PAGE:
World No. 1 Iga Świątek came into the French Open final on a massive roll and having claimed supremacy of women’s tennis in the wake of Ash Barty’s sudden retirement in March.
The Polish star, who turned 21 on Tuesday, had won 54 of her previous 56 sets entering the championship match, 34 straight matches and eight straight finals
Coco Gauff, the 18-year-old American who was inspired by Venus and Serena Williams, was playing in her first Grand Slam singles final and is also in the women’s doubles final with her partner, Jessica Pegula. She had won the French Open Junior singles title four years ago.
In the end, Świątek was too confident and too powerful and the moment was too much for Gauff at this early stage of her career. Świątek stretched her winning streak to 35 matches with a 6-1, 6-3 victory for her second Roland Garros and second major title. She is the only Polish player — man or woman — to win a major title, and now she has a pair of them.
She tied Venus Williams for the longest winning streak among women this century, surpassing Serena’s mark of 34 straight. Her last lost came Feb. 16 in Dubai. Martina Navratilova won 74 straight matches in 1984.
“Two years ago, winning this title was something amazing, I wouldn’t expect it ever,” she said on court as her fans waved Polish flags and her family looked on with pride.
“But this time I feel like I worked hard and did everything to get here even though it was pretty tough. The pressure was big. Thank you all fans for the support, for coming, all the Polish flags I see there. It’s good to have you…on my toughest moments, so thank you.”
She then added a message of support for Ukraine, which borders Poland, to “stay strong because the world is still there. Since my first speech in Doha, basically I was hoping that when I do the next one, the situation is going to get better. But I’m still going to have hopes and try to support.”
The Pole will take home $2,355,343 in prize money, while Gauff earned $1,177,931.
“She’s grabbed No. 1, she’s just got a stranglehold on No. 1,” ESPN analyst Patrick McEnroe said of Świątek before the match. “She’s got a monster lead, she’s going to finish No. 1 for sure.
“Now for her, it’s about her winning these major titles…She’s got the speed and the firepower off both wings that is absolutely phenomenal. I haven’t seen a female player play with the type of spin and firepower off both wings really ever in the women’s game and she also is an incredible mover.”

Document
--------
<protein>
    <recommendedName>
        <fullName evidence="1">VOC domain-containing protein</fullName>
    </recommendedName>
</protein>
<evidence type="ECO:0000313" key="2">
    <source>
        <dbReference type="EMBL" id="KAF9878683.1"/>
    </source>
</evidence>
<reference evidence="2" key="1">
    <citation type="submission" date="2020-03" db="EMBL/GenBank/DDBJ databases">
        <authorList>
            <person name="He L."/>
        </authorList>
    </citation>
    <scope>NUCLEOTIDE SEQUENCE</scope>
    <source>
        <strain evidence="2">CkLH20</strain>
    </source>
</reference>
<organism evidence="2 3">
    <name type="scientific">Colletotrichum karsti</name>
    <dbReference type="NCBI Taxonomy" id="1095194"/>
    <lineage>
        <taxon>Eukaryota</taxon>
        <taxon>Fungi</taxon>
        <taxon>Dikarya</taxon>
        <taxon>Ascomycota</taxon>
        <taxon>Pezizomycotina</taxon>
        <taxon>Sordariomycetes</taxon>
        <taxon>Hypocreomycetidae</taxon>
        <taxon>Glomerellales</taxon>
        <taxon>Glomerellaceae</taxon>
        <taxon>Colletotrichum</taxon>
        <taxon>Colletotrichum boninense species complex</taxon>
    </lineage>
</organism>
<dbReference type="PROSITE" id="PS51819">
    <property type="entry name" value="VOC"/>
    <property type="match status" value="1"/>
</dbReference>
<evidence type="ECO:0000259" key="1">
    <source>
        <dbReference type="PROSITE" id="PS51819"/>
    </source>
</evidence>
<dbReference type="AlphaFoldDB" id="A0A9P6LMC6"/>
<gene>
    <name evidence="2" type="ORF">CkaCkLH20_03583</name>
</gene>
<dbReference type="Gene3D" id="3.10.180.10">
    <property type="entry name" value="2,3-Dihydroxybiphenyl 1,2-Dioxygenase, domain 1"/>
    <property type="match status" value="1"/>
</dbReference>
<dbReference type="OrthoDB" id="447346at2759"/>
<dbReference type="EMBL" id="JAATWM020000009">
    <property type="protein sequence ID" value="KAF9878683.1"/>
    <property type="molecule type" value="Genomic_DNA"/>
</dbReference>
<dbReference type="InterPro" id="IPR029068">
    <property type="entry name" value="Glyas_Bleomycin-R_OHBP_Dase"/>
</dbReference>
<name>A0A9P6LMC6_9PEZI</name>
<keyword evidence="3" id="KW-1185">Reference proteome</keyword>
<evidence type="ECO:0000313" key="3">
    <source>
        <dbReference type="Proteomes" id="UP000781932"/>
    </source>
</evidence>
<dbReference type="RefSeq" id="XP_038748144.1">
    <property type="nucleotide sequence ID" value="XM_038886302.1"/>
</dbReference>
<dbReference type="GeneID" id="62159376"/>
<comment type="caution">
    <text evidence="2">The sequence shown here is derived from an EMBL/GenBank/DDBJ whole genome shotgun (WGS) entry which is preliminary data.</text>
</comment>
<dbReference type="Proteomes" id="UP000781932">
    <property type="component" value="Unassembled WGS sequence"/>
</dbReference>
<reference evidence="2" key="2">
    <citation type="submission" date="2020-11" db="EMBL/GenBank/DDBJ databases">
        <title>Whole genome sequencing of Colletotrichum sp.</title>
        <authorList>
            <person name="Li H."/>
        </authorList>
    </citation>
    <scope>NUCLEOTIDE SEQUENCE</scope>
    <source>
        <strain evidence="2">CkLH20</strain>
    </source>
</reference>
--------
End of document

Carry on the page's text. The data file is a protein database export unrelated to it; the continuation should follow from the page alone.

Świątek idolizes Rafael Nadal and Nadal came to wish her good luck before the match. Now they could win French Open titles on the same weekend for the second time after both won titles in October 2020. Nadal is set to play 23-year-old Casper Ruud of Norway in Sunday’s men’s final.
Gauff was the youngest Roland Garros finalist since Kim Clijsters in 2001 and the youngest American to reach the championship match since Andrea Jaeger in 1982.
She was the latest teenager to reach a major final after two teenagers met in last year’s U.S. Open final when Emma Raducanu defeated Leylah Fernandez.
But Gauff reached the final without having to play a single Top-30 player, and hadn’t really been tested. She didn’t drop a set en route to the final.
And her nerves were evident early.
Gauff essentially broke herself in the first game of the match and then sailed a forehand wide during a rally to go down a double-break 0-3 in the first. She finally got a hold in the fifth game but was down 4-1 before Świątek easily won the first set in 32 minutes.
Gauff showed signs of life by going up an early break in the second set and then holding for a 2-0 lead. She changed pace by mixing in drop shots, and the crowd got behind her.
But Świątek clamped down and broke back before holding and breaking again for a 4-2 lead.
Serving for the match at 5-3, Świątek held for the title, preserving her record of never losing to a player young than she is.
“First I want to congratulate Iga,” Gauff said. “What you’ve done on tour the past couple months has truly been amazing and you totally deserve it.
“Hopefully we can play each other in more finals and I can get a win over you one of these days.”
Despite the blowout victory, this matchup was good for women’s tennis because it featured two likable young stars with bright futures, one of whom is American.
“At 21 and 18, this is the future of our sport,” John McEnroe said on air. “This is the best matchup we could have hoped for.”
While Świątek will look ahead to Wimbledon in three weeks, Gauff can still win a French Open title this weekend.
Gauff and Pegula, the No. 8 seeds in doubles, will face 2016 champions Caroline Garcia and Kristina Mladenovic in Sunday’s final.
Gauff is into her second Grand Slam doubles final in her last three majors. She and Caty McNally were runners-up to Samantha Stosur and Zhang Shuai at last year’s U.S. Open.
Last year, Barbora Krejcikova won her first Grand Slam singles title on Saturday, then teamed with Katerina Siniakova to capture the doubles title on Sunday.
Gauff won’t pull that off, but she can still leave Paris with a trophy.